Just one month from today, Japan will lower their corporate income tax rate from 39.5 to 35 percent. When they do so, the United States will officially have the dubious distinction of possessing the highest corporate income tax rate in the developed world, a federal/state integrated rate of 39.2 percent.
To put that in perspective, the average in the developed world (OECD) is only 25 percent. Our six major trading partners–Canada, Mexico, the United Kingdom, Japan, Germany, and France–will all have a lower rate than we will have. As a result, capital and jobs will continue to flow overseas, rather than staying here to create jobs, increase wages, fund pensions, invest in new business, or grow nest eggs.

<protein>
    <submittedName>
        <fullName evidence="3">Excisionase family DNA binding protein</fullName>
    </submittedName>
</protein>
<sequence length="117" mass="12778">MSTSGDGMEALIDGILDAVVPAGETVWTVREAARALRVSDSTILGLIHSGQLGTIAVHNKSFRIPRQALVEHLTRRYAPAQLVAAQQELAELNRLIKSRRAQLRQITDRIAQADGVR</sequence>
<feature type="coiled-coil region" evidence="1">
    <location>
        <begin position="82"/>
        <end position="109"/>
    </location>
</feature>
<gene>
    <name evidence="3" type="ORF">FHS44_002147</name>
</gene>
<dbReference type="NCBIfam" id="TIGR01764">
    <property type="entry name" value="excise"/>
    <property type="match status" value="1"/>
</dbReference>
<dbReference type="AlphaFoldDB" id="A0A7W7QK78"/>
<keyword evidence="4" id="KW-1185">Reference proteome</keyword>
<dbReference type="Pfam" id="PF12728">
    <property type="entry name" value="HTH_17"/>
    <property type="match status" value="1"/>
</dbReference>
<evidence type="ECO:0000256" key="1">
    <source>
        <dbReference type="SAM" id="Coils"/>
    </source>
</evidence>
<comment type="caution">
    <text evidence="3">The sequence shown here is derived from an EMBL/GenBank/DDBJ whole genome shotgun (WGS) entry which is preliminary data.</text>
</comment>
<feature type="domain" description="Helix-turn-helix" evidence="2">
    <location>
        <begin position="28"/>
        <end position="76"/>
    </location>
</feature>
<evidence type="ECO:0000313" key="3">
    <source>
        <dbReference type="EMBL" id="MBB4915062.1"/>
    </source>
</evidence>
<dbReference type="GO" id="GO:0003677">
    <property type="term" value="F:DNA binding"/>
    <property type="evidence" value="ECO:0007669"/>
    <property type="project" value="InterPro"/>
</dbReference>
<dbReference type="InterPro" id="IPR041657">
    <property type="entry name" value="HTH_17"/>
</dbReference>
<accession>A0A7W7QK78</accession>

|Country||Corporate Income Tax Rate|
President Obama last month proposed a plan to raise net taxes, but in the process lower the U.S. corporate rate to about 32 percent. That simply isn’t worth it. In exchange for a jobs-killing net tax hike, the Obama plan would still leave us with a tax rate higher than the OECD average, and higher than all our major trading partners except Japan and France. No thanks, Mr. President.
Source: Americans for Tax Reform.